Every Saturday morning at 7 am a group of local pastors and church leaders gather to pray at a different location each week.  This group is a great blessing to me in several ways, not the least of which is the evidence of the unity of believers the Holy Spirit brings.  There are Pentecostals, Lutherans, Methodists and non-denominal folks currently meeting (and have been for over 6 years now!).  We come together to seek God for our community and we also spend some time simply talking with each other; highlighting the things God is already doing here in Central New York.  We also talk about our struggles; knowing full well the challenges of ministry here.

I give you this background, so I can share a wonderful idea that was brought up just yesterday morning.  Reverend Diane Wheatley, Pastor of Prince of Peace Lutheran Church in Fulton, shared what had come to here recently regarding today’s technology.  Like most of us who are closer to 60 than 50, the electronic age seems more suitable to the younger generation(s) than us.  We use it as best we can, but honestly it creates more frustration with a hint of fear than it does any advancing of the Kingdom of God.

Pastor Wheatley’s insightful idea struck me as being brilliant.  Basically, she said that instead of side-stepping technology, we ought to embrace and use it.  She intends to start at her church by inviting people to take out their phone/devices at a certain point during church services and reach out to someone on their contact list.  Using whatever venue they want, folks will be encouraged to let someone else know who is not at the service that they are praying for them, right now!

She also said the same for the preaching of the Word. Why not live-stream some or all of it, again with the purpose being to let others know what it looks and sounds like at a church gathering. The message could also be recorded by members of the audience to be posted to their various accounts later.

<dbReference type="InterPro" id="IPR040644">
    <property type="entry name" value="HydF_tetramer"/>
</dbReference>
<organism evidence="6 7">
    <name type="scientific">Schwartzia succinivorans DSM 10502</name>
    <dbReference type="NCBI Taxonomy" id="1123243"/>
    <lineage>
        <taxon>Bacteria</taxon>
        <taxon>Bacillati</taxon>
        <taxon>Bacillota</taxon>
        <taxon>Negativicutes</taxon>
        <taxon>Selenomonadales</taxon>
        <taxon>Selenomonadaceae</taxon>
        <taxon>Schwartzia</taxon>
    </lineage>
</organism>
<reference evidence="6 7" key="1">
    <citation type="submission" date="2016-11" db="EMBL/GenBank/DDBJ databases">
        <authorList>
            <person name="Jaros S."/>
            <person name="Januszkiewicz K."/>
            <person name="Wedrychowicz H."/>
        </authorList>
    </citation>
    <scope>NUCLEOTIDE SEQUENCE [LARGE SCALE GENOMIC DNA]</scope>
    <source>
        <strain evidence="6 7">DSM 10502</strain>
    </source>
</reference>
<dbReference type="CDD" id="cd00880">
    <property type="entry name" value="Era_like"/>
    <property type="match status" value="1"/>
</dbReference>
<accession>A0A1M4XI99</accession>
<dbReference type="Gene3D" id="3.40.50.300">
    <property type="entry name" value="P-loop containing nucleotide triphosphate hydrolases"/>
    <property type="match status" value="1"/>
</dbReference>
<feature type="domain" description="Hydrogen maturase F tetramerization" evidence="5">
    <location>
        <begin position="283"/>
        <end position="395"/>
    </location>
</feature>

As I have pondered these thoughts during the day, I have gotten more excited about doing these things myself.  After all, if we truly mean to be inclusive in our fellowships, shouldn’t we be reaching out to people in as many ways as possible?

The answer is a definite yes! As I look out at the various congregations I have the honor of being involved with, I see that most of the people in these churches belong to my generation.  There are some young families attending, which is a great blessing, but for the most part the local church is still ministering in the old ways to an increasing older crowd.

In his book, Building a Discipling Culture, Mike Breen explains the reason why this is: Most of us have been trained and educated for a world that no longer exists (p. 11).  I find this to be true in the clear majority of churches in my area.  Pastors and leaders have been trained with an inward focus which has precluded most of them from engaging in any new way of communicating the gospel.  All the pastors I know are hard-working and faithful shepherds of their flocks.  Yet the demands on their time have kept their efforts primarily toward keeping to a minimum the number of folks who are leaving their fellowships, thus making any attempt at using technology to reach out to non-churched people at best extraneous.

The bottom line is this: the ‘tried and true’ method of being the church is tired and for the most part useless regarding reaching new/different people.  The local church, as it currently is operating, is dying.  Attendance is receding like my hairline and no number of committees or resolutions is going to stem the tide of dwindling membership.

What are we to do?  Let’s run with Reverend Wheatley’s idea!  After all, when Jesus walked the earth, He communicated a radical message in the best way possible then, He talked with folks.  He shared the love of God in both word and deed.  As the message spread, so did His audience.  Our task is the same: Share what we know to be true about God through our actions and words.  The biggest difference (other than us not being Jesus!), is the far-reaching and instant audience that is available to us.  With the shrinking of the world because of electronic communication, let’s reach out to those who have never been to a traditional church with the means we have.  The message of God’s love is unchanging.  We ought to be sharing always and everywhere.  The easiest way to do it today is already in your pocket or purse.

Now if only someone would show me how to use snapchat, Instagram, Twitter, Linkedin, Tumblr . . .

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